More teens and parents see alcohol, marijuana use as OK

BATAVIA, Ohio (July 31, 2019) — Mary Makley Wolff shakes her head in disbelief at the notion: Parents discounting their teens’ use of alcohol or marijuana.

“At least it’s not heroin,” they’ll tell her.

“There are still more people dying from alcohol than any other drug,” says Wolff, director of the Coalition for a Drug-Free Clermont County. She adds that recent research shows that alcohol and marijuana abuse can adversely affect brain development, which continues until age 25.

Community leaders formed the coalition in 1995 with the mission of providing education about the dangers of drugs and alcohol to those 18 and younger. The coalition focuses on alcohol, marijuana, tobacco and prescription drugs.

Its large and active Opiate Task Force, created in 2013, concentrates on prevention, harm reduction, treatment and recovery. The Task Force developed a quick response team of addicts in long-term recovery, law enforcement and EMS who follow up with overdose victims.

Wolff points out that the Coalition for a Drug-Free Clermont County mainly works on Primary Prevention and environmental strategies “way upstream to change the environment,” hopefully preventing the nightmare of addiction later in life.  Research shows that the earlier the use of any substance in developing brains, the higher the chance of addiction.

Coalition members devote their prevention energies to youth 18 and under. They track data regarding non-use in the past 30 days, perception of parental disapproval, perception of peer disapproval and perception of risk. These core measures are tracked in the Student Drug Use Survey of which all Clermont County school districts seventh to 12th graders participate in every two years.  They also focus on ways the greater community can support young people with building protective factors and having mentors who provide that “one caring adult” that often is essential to resiliency and overcoming childhood trauma.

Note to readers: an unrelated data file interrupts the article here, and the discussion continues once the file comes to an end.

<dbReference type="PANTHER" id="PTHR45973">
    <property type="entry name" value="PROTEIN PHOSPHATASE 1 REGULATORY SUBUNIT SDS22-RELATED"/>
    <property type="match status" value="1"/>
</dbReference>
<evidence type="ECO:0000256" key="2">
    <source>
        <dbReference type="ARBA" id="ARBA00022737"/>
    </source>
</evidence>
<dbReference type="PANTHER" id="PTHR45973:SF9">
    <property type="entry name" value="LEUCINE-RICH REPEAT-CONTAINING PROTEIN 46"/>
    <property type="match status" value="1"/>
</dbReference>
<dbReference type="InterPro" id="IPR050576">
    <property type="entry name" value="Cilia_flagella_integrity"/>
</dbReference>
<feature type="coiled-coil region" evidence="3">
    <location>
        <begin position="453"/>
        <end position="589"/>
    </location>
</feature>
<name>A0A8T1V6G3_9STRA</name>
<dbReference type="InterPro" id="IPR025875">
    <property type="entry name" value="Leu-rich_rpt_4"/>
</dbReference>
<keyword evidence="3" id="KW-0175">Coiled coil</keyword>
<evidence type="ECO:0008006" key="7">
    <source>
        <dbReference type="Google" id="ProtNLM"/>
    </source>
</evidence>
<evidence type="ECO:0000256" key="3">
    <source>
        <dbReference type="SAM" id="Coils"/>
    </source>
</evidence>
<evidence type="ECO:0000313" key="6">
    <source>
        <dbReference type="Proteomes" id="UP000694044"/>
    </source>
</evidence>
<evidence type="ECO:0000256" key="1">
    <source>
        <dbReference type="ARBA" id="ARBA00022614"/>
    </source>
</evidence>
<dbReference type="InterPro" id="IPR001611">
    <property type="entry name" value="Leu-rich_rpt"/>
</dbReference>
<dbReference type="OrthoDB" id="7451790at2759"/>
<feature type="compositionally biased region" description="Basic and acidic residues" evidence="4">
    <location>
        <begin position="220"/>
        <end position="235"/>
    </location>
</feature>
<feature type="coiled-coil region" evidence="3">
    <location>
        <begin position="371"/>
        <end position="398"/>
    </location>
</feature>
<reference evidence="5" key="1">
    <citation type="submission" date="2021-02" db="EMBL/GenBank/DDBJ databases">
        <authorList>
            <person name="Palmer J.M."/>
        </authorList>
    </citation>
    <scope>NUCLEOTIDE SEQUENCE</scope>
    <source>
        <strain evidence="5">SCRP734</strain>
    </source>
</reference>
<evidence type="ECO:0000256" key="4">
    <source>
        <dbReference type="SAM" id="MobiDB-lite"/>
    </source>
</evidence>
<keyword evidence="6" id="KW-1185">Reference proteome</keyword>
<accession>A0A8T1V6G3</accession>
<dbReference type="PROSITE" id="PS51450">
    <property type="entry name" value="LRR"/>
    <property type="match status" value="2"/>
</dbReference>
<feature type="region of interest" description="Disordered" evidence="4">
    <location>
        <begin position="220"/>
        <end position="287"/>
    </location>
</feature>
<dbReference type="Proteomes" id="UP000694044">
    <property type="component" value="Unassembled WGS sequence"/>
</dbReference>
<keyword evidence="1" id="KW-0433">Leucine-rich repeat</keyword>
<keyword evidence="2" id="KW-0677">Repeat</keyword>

“The data allows us to see where we’re making headway and how we stack up nationally,” Wolff says.

While grateful that attention to the opiate crisis has helped reduce overdoses the past three years, Wolff expresses alarm about “drugs of initiation” – alcohol, marijuana and liquid nicotine (e-cigarettes). The percentage of both middle and high school students reporting a perception of parental disapproval of these substances has decreased. So has the percentage of middle and high school youth reporting a perceived risk of using these drugs.

Attention to the opiate crisis and the legalization of marijuana in some states has helped shape perceptions, Wolff says.

Wolff notes that, on average, children in Clermont County first use alcohol, marijuana or nicotine at age 13.  However local data shows that despite the perception that everyone uses alcohol and drugs, the majority of Clermont County youth do NOT use these substances.

“Alcohol and marijuana can be a pathway to addiction in some vulnerable people,” she says, noting that ongoing studies seek to more clearly define the problem.

The coalition continues to learn and evolve in its never-ending effort to prevent youngsters from going down that path. The organization started in the mid-1990s after a teen in the Goshen area died from huffing. U.S. Senator Rob Portman spearheaded drug-free communities funding. Events such as Red Ribbon Week in October and alternative after-proms consumed much of the coalition’s energy.

In 2011, the coalition received funding to expand its efforts from the Clermont County Mental Health and Recovery Board and Ohio Mental Health and Addiction services and, in 2015, the coalition obtained  a federally funded Drug Free Communities Grant (DFC). This allows the coalition members to work with 12 sectors such as youth, parents, businesses, schools, law enforcement, government and civic organizations.  The focus is on local conditions in the local community with local solutions as the most effective way to provide prevention of substance use among youth in Clermont County.

Among current activities:

For more information, please see:  or call Mary Wolff at 513-735-8143